- Instead of saying it to Buffy, Spike sings it in the Musical Episode.
- Xander is also on the receiving end of this when, having failed to successfully ask Buffy to a high school dance, he tactlessly asks Willow (who has been crushing on him all season) to go with him as his backup.
- In Torchwood, Ianto's job description is general dogsbody: he does everything nobody else wants to do, from feeding weevils to ordering pizza, and tends to blend into the scenery unless someone (usually Jack) wants something. They're so dismissive of him and his feelings that they don't even notice that he's hiding a half converted Cyberwoman in the basement which is pretty damned oblivious. When this is finally discovered, Jack blows a fuse and starts violently question him on it, Ianto bites back: "when was the last time any of you asked me anything about my life?" It's possible that realising how dismissive they've been of him is part of the reason as to why he wasn't fired from Torchwood (at least), after this incident in the first place.
- Steve Urkel of Family Matters finally stood up to Laura after she refused to show any consideration for Steve giving her a ride to an out-of-town function, caused his car to break down by putting it into high gear and insisting she take the bed alone while Steve sleeps in the bathtub in their motel, culminating in the line "I'm a person, I have feelings and I demand to be treated with respect and dignity."
- In Coupling, Jane gives a speech to Steve about this.
- A variation in How I Met Your Mother occurs when Barney finally realises how much his behaviour post-breakup is hurting Robin, although its more a "Do you think she can't feel" as its the rest of the gang who eventually break it to him (after each realising themselves how much they weren't helping the situation).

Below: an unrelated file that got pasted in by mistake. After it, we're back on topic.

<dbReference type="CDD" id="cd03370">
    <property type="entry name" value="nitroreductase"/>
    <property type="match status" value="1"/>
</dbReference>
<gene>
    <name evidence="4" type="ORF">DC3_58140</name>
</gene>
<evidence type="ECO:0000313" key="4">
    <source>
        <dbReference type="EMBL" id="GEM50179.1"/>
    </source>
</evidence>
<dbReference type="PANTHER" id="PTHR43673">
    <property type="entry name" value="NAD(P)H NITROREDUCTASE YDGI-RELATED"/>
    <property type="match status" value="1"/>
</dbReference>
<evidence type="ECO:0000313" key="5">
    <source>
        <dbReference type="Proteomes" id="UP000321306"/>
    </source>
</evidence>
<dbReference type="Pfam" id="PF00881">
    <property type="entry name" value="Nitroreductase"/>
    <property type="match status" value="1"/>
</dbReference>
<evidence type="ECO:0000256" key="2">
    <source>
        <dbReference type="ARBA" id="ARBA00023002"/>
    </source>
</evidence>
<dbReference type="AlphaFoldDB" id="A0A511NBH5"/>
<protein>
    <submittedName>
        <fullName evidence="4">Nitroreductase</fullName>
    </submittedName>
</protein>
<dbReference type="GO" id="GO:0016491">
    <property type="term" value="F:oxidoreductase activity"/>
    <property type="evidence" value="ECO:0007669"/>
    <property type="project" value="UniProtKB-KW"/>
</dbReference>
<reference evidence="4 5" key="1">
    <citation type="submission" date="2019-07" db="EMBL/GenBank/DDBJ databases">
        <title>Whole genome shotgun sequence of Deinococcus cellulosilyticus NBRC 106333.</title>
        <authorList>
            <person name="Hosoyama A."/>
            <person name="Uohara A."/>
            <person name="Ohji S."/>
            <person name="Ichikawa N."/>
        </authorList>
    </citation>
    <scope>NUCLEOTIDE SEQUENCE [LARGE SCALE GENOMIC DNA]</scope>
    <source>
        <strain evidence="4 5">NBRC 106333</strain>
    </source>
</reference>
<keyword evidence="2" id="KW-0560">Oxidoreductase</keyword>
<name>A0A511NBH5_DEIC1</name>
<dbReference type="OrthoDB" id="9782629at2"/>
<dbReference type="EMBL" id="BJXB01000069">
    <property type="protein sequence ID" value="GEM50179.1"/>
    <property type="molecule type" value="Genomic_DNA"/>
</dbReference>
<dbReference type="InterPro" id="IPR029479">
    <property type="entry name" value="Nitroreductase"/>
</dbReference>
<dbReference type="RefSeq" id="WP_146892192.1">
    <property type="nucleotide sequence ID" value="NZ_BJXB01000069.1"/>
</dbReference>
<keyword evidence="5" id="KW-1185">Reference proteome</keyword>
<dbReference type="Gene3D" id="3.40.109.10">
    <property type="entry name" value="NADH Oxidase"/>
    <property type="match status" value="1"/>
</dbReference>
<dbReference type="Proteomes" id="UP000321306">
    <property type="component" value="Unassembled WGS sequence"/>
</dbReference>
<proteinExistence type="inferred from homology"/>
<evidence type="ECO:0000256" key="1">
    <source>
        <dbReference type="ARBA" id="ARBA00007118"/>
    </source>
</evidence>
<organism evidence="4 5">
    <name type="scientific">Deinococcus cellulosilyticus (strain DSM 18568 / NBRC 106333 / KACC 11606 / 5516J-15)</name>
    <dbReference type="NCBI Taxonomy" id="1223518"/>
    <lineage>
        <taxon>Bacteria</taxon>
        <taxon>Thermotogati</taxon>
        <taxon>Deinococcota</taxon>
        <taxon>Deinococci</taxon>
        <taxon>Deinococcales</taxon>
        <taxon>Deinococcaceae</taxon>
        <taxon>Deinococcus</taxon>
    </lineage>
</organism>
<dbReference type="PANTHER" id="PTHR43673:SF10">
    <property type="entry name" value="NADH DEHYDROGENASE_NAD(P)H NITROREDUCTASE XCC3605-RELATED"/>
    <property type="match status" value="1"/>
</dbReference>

- In Doctor Who, companion Martha spent an entire season pining after the Doctor- probably due to the fact that on top of being good looking and intelligent, he kissed her the first time they met. (To save the Earth, but still). He spent most of the time dismissing her, and constantly comparing her to his last companion and love interest Rose. Eventually she took a level in badass and left the TARDIS, telling him up straight that she wasn't going to stick around feeling second best.
- In Robin Hood after Guy of Gisborne discovers that Marian is in fact the Night Watchman (a vigilante who steals for the poor) he manages to bring the entire situation back to his unrequited feelings for her. Marian? She's more concerned about not getting hanged for treason.
- Throughout Sherlock, Molly Hooper has always had a very obvious crush on Sherlock, and always takes his abuse/taunts. In 'A Scandal of Belgravia,' Sherlock goes too far during Christmas at 221B, deducing that the reason she's dressed up is to try and seduce a man, and that she's obviously bought a present for 'someone special.' When he realizes that the man in question is him, he's stunned into silence and shame at his own cruelty. And finally, Molly calls him out on his behaviour.
(tearfully) You always say such horrible things....
- And then it leads to a Crowning Moment of Heartwarming when Sherlock apologizes (something he has NEVER done to anyone, at least in-show), gently kisses Molly's cheek and says "Merry Christmas, Molly Hooper."